Microplastics are affecting the ability of mussels to attach themselves to their surroundings which is having a devastating impact on ocean ecosystems, according to a new study.
Microplastics, which are pieces of plastic under five millimetres in length come from a variety of sources, including from larger plastic debris that degrades into smaller and smaller pieces. There are also microbeads, a type of microplastic, which are very tiny pieces of manufactured polyethene plastic.
Researchers at Anglia Ruskin University found that blue mussels exposed to doses of non-biodegradable microplastics over a period of 52 days produced significantly fewer byssal threads, which are thin fibres that help mussels attach themselves to rocks and ropes.
As well as enabling mussels to survive waves and strong tides, and stay attached to their surroundings, these byssal threads also enable them to form extensive reefs that provide important habitats for other marine animals and plants.
The study also found that the overall tenacity or attachment strength of mussels exposed to microplastics, calculated by measuring the maximal vertical force required for the mussel to become dislodged from its position, fell by 50% compared to a control sample of mussels that were not exposed to microplastics.
Dr Green, a senior lecturer in biology at Anglia Ruskin University, said: ‘Tenacity is vital for mussels to form and maintain reefs without being dislodged by hydrodynamic forces. Our study showed that the presence of non-biodegradable microplastics reduced the number of byssal threads produced by the mussels, which likely accounts for the 50% reduction in their attachment strength.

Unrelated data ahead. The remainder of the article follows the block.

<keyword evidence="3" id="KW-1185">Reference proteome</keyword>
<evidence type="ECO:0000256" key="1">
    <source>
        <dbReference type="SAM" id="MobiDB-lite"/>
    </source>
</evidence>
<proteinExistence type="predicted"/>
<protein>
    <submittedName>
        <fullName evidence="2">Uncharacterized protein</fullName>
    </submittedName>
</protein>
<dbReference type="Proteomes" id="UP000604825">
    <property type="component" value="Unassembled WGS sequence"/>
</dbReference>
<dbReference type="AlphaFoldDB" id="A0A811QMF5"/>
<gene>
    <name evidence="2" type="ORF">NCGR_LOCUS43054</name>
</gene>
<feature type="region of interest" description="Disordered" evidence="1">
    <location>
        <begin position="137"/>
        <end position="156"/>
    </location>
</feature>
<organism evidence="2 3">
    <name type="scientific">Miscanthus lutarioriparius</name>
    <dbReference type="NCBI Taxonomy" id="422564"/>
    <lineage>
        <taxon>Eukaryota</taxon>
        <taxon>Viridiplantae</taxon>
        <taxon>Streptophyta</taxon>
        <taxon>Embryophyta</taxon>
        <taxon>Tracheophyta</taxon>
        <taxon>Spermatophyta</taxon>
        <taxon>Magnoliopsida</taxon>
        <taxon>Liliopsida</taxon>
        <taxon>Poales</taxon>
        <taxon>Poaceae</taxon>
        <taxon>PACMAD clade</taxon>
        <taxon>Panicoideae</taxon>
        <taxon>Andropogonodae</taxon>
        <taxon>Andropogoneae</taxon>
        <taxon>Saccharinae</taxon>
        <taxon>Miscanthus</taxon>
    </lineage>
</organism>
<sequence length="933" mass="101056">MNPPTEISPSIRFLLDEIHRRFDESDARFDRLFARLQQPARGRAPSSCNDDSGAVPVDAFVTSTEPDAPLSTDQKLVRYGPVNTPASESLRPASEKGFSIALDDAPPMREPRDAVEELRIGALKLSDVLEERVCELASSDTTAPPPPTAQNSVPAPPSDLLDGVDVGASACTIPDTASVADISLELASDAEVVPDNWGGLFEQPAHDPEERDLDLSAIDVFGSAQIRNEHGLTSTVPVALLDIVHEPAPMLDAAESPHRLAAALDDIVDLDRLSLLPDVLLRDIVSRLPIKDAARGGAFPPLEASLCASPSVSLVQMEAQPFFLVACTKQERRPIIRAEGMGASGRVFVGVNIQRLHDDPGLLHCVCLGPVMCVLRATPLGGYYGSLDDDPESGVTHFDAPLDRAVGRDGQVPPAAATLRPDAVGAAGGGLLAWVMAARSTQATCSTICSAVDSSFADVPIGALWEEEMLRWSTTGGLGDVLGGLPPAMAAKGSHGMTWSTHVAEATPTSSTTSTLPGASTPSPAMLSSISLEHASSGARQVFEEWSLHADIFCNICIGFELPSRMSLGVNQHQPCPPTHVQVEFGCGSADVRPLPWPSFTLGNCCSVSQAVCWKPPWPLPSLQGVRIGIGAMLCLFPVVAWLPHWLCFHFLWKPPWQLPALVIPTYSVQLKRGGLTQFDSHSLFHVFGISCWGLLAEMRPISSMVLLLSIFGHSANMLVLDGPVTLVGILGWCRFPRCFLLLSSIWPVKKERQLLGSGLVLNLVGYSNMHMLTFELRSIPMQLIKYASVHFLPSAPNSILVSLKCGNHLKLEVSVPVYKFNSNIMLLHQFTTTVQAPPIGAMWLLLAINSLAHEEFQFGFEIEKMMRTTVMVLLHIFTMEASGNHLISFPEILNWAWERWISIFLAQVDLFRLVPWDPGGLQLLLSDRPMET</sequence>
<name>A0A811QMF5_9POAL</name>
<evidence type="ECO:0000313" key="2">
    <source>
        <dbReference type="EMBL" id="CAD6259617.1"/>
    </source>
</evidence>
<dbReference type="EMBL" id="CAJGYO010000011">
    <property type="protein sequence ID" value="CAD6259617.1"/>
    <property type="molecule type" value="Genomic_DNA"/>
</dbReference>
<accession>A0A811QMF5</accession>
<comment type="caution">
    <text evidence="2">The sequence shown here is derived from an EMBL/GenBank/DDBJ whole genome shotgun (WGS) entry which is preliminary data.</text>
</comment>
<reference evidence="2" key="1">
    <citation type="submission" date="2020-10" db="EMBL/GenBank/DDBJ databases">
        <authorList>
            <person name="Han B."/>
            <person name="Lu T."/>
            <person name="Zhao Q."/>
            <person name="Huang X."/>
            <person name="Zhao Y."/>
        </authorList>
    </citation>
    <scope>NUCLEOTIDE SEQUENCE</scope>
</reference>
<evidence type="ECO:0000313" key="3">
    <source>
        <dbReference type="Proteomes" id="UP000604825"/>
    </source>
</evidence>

‘Byssal threads help mussels to form aggregations, increasing fertilisation success and making mussels more resistant to predation. A reduction in these byssal threads in the wild could lead to cascading impacts on biodiversity as well as reducing yields from aquaculture, as mussels are more likely to be washed away by waves or strong tides.
‘Our research also shows that even biodegradable microplastics can affect the health of mussels. Both biodegradable and non-biodegradable plastic are used in making single-use packaging, which if it becomes litter can break down into microplastics. Better recycling and an overall reduction of these materials can play an important role in helping to safeguard our marine environment.’
The study was led by Dr Dannielle Green of Anglia Ruskin University and was carried out at the Portaferry Marine Laboratory in Northern Ireland.
A report by the Instutition of Mechanical Engineers published last year revealed that 35% of microplastics released into the world’s oceans come from synthetic textiles.
The report also reveals the extent to which the fashion industry contributes significantly to water pollution globally. It is also is energy-intensive, producing 1.2 billion tonnes of CO2 equivalent (CO2e) in 2015 – more emissions than international flights and maritime shipping combined.